Tilted Exoplanets may explain astronomical mysteries
When a exoplanet tilts to its side with respect to its star, it is called planet obliquity, this is responsible for the change in season we experience on Earth where a part is tilted towards the Sun at some specific times leading to the tilted part experiencing a harsh sunlight and the other side left with almost no sunlight.
We have only studied few planets that are totally tilted to their side a notable is Uranus which was predicted to have experience a tough collision leading to what we see now, a completely tilted planet that is rotating on its side. We don’t have much record of tilted planet because it is almost impossible and becomes more difficult to get if a planet is tilted the farther away from us it is.
NASA’s exoplanet discovery satellite “Kepler” is one of the successful satellite and have helped discovered thousands of exoplanets, more than ever imagined. But its discovery comes with a mystery, the predicted orbit and behaviour of the exoplanets go against the normal, they are not in resonance with their orbit so their habit is not explainable.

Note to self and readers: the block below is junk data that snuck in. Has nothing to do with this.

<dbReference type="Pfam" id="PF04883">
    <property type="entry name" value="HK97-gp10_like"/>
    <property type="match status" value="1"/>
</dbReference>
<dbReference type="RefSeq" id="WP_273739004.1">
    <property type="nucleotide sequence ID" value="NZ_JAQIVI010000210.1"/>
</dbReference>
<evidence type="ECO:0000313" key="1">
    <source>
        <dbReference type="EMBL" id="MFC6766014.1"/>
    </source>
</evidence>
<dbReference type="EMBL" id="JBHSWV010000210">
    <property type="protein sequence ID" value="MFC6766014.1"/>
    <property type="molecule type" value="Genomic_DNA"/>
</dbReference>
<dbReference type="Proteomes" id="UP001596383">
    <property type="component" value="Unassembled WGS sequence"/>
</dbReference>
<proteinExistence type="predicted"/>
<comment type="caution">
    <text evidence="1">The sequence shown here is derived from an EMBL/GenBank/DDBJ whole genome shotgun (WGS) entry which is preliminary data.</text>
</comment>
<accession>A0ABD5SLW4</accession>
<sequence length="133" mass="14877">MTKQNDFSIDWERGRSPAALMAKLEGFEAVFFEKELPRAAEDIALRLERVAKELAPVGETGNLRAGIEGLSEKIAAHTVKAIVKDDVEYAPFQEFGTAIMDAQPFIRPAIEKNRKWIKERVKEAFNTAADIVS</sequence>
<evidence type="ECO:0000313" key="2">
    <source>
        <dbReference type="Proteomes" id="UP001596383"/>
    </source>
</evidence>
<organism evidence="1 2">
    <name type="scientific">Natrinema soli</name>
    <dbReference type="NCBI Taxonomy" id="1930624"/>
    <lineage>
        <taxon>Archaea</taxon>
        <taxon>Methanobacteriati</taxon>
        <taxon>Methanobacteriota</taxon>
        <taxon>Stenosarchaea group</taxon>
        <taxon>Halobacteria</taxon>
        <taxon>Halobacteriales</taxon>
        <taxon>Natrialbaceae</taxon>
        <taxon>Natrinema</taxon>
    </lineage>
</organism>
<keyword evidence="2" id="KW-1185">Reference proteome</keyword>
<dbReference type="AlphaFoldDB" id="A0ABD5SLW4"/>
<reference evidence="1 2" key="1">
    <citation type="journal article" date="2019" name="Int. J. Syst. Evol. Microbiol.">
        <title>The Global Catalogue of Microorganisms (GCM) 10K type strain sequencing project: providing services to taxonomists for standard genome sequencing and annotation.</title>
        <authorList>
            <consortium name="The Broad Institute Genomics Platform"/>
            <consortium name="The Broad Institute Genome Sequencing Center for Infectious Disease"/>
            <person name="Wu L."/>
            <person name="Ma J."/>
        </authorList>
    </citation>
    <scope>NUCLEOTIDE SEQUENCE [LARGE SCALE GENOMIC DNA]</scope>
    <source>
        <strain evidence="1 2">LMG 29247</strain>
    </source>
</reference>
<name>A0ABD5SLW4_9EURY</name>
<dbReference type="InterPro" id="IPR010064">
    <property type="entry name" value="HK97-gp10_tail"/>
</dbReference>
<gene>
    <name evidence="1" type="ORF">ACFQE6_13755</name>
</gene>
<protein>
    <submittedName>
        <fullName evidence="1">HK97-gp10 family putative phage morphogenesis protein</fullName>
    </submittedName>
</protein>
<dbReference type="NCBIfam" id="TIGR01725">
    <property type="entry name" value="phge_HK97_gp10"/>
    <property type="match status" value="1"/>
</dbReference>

Scientists Sarah Millholland and Gregory Laughlin (both at Yale University) have proposed on March 4 in “Nature Astronomy” that a number of exoplanets may be rolling on their side. This, if proved will help explain the mystery behind the behaviour of exoplanets. When a planet tilts to its side, it really can go out of resonance and exhibit the strange behaviours that we can see in those exoplanets.
Overall, the referee in this matter will have to be Spitzer telescope or the upcoming James Webb Telescope, only these two have what it takes to really study the rate of tilt of exoplanets.